Corporate Mushrooms

January 09, 1991|By Clinton C. Glenn

NEW YORK — New York. THE VAST MAJORITY of people who lose their jobs as corporate America restructures are the business equivalent of ''mushrooms,'' the term applied to innocent victims of drug-related street shootouts. They have been hit by shootouts on The Street -- Wall Street, the symbolic and actual place of corporate America's need for profits and means of attaining them. The weapons on The Street are not guns, they are sharp pencils. They do not ''do drugs'' there, they ''do deals.''

And when a deal goes bad, innocent people get hurt. Sometimes in high-level shootouts on The Street people like Michael Milken and Ivan Boesky get blown away. They are not mushrooms, but combatants in the shootouts.

The ''mushrooms'' are the nameless people people buried in numbers like ''4,000 Laid Off At Chase,'' or ''15,000 Likely To Go From City Government.'' These are people who were simply doing their jobs, saving their money for the kids' schooling, planning for retirement. They include managers, supervisors and assistant vice presidents -- all good and innocent people who did not even know that a deal was made much less that one went wrong. They got hit and they got hurt.

They feel like victims. They believe they are victims. They are victims. They have no way of knowing who ''hit'' them. They do not know why it happened. All they know is they are victims of some remote and powerful force and they are now hurting.

If you read an article in today's newspaper about a merger, an acquisition, a leveraged buyout, some bad real-estate loans or the default of a developing country's debt, you have just read the prelude story to a lot of pain and fright. It will be a few months before the ''corporate mushroom'' story appears, but it will appear, because the transaction will produce workplace redundancies. Redundancies mean wasted money. Wasted money means lower profits. Can't have that. Downsize. Headlines: ''300 Laid Off,'' ''700 Jobs To Go At . . .''

When those people, the mushrooms, are eventually identified, they will be introduced to the reality of a new and scary work culture. In the outplacement offices to which some of the lucky ones will have access they will be told: Change and transition are the order of the day. Stay ready for both. The work place is inherently unstable. There is no job security.

If they read any of the futuristic literature, they will read about the rapidity of change in the work culture. They will see an article by the futurist Daniel Burros who says: ''If you have learned to do something well in the workplace, consider it obsolete. It is your responsibility to remain employable, which means stretch to go beyond where you are.''

If they have access to a speech that Robert Jones, assistant secretary of labor, made recently, they will be admonished to adopt a new work motto: ''Ready to work. Ready to commit. Ready to leave.''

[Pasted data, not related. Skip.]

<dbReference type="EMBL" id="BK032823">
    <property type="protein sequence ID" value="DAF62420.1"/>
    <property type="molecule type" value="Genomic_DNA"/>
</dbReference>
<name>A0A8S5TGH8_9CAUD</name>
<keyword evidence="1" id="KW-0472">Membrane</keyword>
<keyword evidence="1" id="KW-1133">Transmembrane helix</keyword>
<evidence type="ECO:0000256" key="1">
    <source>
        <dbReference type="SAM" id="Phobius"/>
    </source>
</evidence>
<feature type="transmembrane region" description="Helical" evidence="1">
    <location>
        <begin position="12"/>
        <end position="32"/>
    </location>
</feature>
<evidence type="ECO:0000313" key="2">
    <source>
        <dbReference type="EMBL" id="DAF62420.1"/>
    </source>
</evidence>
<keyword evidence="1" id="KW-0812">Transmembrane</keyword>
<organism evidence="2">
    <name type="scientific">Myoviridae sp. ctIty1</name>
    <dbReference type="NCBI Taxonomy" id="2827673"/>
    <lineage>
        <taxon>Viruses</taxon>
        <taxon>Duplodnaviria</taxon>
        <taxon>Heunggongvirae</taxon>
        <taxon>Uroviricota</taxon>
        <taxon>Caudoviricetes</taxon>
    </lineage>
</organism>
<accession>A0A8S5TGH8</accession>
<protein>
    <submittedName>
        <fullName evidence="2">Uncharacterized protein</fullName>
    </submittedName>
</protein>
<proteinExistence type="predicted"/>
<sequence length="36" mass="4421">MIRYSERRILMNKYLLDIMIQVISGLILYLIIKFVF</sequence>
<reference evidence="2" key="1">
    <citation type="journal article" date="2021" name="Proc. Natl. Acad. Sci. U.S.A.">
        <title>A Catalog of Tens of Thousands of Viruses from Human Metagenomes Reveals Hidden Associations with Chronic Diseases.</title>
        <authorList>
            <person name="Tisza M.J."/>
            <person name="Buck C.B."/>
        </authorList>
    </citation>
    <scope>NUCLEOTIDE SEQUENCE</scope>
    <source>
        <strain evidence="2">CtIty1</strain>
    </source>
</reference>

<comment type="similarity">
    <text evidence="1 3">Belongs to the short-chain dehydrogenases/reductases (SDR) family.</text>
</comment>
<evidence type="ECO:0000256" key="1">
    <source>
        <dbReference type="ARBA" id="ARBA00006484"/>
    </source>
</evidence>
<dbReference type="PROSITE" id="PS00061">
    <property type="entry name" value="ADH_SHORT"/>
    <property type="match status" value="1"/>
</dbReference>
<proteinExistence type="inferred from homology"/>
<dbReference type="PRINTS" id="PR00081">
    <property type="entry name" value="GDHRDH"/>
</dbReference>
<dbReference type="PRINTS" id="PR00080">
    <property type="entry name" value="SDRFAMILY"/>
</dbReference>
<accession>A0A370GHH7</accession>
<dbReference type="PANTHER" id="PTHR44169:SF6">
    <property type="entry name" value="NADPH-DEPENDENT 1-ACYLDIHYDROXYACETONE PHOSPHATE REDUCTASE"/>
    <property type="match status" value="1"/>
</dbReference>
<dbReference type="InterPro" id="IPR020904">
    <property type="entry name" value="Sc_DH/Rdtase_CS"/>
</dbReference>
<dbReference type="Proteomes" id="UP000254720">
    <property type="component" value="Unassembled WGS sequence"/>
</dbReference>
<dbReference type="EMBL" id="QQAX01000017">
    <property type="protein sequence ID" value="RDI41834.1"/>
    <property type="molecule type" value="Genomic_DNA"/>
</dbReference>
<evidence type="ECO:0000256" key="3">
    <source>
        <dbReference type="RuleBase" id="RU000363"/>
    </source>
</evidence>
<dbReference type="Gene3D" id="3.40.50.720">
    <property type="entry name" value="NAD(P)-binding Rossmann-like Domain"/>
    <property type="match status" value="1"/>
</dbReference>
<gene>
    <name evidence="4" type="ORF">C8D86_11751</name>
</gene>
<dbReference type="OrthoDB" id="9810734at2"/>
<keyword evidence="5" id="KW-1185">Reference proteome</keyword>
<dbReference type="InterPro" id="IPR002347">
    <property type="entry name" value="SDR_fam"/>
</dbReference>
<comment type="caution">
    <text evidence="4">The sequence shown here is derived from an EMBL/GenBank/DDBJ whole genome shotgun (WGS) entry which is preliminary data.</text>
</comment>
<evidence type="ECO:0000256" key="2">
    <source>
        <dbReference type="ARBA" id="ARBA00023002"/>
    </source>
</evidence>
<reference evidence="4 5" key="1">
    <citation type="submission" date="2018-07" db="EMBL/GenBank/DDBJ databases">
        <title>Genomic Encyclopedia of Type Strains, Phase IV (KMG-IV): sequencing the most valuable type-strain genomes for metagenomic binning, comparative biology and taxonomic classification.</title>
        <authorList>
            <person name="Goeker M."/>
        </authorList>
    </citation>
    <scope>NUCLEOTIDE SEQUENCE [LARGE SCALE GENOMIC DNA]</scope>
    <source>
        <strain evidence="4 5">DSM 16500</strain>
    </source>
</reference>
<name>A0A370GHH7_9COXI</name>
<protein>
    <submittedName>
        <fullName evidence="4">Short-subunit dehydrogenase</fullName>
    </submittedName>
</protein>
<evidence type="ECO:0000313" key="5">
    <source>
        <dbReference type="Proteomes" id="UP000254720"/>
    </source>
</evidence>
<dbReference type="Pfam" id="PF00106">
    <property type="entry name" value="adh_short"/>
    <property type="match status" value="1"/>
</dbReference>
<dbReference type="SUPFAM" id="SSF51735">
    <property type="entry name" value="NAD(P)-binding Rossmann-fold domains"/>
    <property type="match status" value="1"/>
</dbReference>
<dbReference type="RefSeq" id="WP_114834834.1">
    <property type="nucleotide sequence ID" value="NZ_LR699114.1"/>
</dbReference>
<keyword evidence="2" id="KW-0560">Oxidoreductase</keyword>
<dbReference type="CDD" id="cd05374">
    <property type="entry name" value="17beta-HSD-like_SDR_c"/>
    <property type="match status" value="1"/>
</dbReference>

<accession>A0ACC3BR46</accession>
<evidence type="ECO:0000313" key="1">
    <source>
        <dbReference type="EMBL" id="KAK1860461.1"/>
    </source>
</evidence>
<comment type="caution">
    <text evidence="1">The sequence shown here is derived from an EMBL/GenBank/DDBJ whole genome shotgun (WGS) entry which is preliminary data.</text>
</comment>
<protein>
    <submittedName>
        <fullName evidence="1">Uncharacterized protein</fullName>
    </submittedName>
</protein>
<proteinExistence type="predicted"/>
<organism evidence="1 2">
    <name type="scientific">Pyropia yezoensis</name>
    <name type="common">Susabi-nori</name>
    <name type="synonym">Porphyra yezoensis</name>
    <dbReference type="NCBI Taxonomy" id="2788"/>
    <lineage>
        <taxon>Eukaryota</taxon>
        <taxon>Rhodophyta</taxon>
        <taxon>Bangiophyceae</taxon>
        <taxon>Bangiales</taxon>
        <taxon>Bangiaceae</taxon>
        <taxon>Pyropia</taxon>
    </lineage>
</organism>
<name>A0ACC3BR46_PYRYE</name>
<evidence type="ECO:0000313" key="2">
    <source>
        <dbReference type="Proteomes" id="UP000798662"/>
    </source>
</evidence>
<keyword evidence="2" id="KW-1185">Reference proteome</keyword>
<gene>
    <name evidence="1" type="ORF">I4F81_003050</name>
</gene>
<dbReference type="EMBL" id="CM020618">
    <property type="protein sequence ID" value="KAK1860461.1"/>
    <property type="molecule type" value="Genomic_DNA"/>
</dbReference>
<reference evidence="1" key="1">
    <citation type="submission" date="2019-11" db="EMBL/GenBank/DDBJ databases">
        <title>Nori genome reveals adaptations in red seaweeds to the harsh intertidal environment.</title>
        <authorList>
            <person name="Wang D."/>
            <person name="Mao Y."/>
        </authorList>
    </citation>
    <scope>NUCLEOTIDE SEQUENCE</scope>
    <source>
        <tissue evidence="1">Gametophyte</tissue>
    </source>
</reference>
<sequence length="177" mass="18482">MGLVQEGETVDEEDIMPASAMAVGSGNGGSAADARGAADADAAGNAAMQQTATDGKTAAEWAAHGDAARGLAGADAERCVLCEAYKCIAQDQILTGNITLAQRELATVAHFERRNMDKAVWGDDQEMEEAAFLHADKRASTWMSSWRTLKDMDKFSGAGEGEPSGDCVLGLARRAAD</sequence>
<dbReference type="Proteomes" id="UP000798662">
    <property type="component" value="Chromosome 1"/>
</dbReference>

One can appreciate the full emotional trauma of these admonitions only from experience. Someone once said, ''Nothing real until it is local.'' Corporate mushrooms know the reality of these words.

''No job security'' is a gut-level message. It lodges in the pit of the stomach and does not go away. It is something like the older generation's experience of the Great Depression. Unforgettable. Something as emotionally profound as unwarranted job loss is bad enough, but then to be told ''welcome to the new world, this is the way it is going to be and more so'' is too much for the ordinary person to handle. People feel vulnerable, impotent, fearful.

What to do? We can't look back. Redundancies are redundancies, no matter how you look at it. Somebody has to go. It is true. My point is not to deny present work reality, nor to try to thwart change. It is to urge another way, one that is inherently safer and healthier for all concerned.

Corporations and businesses, government officials and other leaders must foster a work culture of stability, predictability and wholeness. The work place should be a place where change is welcomed, not feared. Work is so basic to human life that we cannot accept random, rapid, threatening change to be the norm.

Some corporations are already committed to the high value of their employees. They have strategies and policies to insure that employees are not sacrificed for the expediency of profits. They have incentives and opportunities for employees to learn. They promise security within a changing environment. They help manage internal career change through active planning. They help employees develop work objectives and career objectives. They encourage internal movement and provide the necessary information and opportunity to do so. They make positive statements and credos about the value of the individual workers. They consider each employee an asset.

Managing change so that employees feel challenged yet safe should be our goal. We need corporate role models, and we need to encourage them with rewards and awards.

Mr. Glenn is president of Bell Redford Glenn, a placement firm for business executives.

Baltimore Sun Articles
Please note the green-lined linked article text has been applied commercially without any involvement from our newsroom editors, reporters or any other editorial staff.